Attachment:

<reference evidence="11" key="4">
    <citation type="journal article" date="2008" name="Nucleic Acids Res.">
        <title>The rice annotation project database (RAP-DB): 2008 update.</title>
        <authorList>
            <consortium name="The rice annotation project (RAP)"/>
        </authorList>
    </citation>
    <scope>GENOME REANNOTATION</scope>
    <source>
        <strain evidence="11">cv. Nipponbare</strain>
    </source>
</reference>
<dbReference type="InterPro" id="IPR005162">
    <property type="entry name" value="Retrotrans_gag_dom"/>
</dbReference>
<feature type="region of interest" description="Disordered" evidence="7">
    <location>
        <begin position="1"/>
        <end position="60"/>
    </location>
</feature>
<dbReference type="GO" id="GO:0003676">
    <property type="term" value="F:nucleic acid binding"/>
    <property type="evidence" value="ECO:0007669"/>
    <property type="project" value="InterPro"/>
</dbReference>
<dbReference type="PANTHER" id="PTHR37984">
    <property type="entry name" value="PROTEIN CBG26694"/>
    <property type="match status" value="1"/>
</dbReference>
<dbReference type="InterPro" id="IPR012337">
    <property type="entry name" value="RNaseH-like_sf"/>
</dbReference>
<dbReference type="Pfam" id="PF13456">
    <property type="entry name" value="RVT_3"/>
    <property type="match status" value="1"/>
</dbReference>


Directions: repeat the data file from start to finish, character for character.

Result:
<reference evidence="11" key="4">
    <citation type="journal article" date="2008" name="Nucleic Acids Res.">
        <title>The rice annotation project database (RAP-DB): 2008 update.</title>
        <authorList>
            <consortium name="The rice annotation project (RAP)"/>
        </authorList>
    </citation>
    <scope>GENOME REANNOTATION</scope>
    <source>
        <strain evidence="11">cv. Nipponbare</strain>
    </source>
</reference>
<dbReference type="InterPro" id="IPR005162">
    <property type="entry name" value="Retrotrans_gag_dom"/>
</dbReference>
<feature type="region of interest" description="Disordered" evidence="7">
    <location>
        <begin position="1"/>
        <end position="60"/>
    </location>
</feature>
<dbReference type="GO" id="GO:0003676">
    <property type="term" value="F:nucleic acid binding"/>
    <property type="evidence" value="ECO:0007669"/>
    <property type="project" value="InterPro"/>
</dbReference>
<dbReference type="PANTHER" id="PTHR37984">
    <property type="entry name" value="PROTEIN CBG26694"/>
    <property type="match status" value="1"/>
</dbReference>
<dbReference type="InterPro" id="IPR012337">
    <property type="entry name" value="RNaseH-like_sf"/>
</dbReference>
<dbReference type="Pfam" id="PF13456">
    <property type="entry name" value="RVT_3"/>
    <property type="match status" value="1"/>
</dbReference>